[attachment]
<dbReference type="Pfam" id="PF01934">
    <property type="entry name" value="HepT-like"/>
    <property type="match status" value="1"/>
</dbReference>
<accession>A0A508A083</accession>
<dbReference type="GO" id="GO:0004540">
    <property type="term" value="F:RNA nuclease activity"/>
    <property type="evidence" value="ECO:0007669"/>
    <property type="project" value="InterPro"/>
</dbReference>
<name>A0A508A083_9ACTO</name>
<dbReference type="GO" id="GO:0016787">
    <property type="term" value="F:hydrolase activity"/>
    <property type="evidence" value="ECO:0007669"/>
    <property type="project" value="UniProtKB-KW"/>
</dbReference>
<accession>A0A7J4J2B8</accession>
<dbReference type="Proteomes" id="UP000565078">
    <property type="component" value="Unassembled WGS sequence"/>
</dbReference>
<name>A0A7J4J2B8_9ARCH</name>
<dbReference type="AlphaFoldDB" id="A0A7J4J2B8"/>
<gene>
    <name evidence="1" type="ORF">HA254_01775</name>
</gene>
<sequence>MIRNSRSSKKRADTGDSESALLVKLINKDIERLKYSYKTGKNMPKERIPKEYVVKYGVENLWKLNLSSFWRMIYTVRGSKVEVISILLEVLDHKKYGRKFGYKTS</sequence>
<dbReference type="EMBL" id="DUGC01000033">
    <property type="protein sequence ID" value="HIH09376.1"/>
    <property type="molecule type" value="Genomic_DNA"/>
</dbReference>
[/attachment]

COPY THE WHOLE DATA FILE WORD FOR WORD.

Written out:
<dbReference type="Pfam" id="PF01934">
    <property type="entry name" value="HepT-like"/>
    <property type="match status" value="1"/>
</dbReference>
<accession>A0A508A083</accession>
<dbReference type="GO" id="GO:0004540">
    <property type="term" value="F:RNA nuclease activity"/>
    <property type="evidence" value="ECO:0007669"/>
    <property type="project" value="InterPro"/>
</dbReference>
<name>A0A508A083_9ACTO</name>
<dbReference type="GO" id="GO:0016787">
    <property type="term" value="F:hydrolase activity"/>
    <property type="evidence" value="ECO:0007669"/>
    <property type="project" value="UniProtKB-KW"/>
</dbReference>
<accession>A0A7J4J2B8</accession>
<dbReference type="Proteomes" id="UP000565078">
    <property type="component" value="Unassembled WGS sequence"/>
</dbReference>
<name>A0A7J4J2B8_9ARCH</name>
<dbReference type="AlphaFoldDB" id="A0A7J4J2B8"/>
<gene>
    <name evidence="1" type="ORF">HA254_01775</name>
</gene>
<sequence>MIRNSRSSKKRADTGDSESALLVKLINKDIERLKYSYKTGKNMPKERIPKEYVVKYGVENLWKLNLSSFWRMIYTVRGSKVEVISILLEVLDHKKYGRKFGYKTS</sequence>
<dbReference type="EMBL" id="DUGC01000033">
    <property type="protein sequence ID" value="HIH09376.1"/>
    <property type="molecule type" value="Genomic_DNA"/>
</dbReference>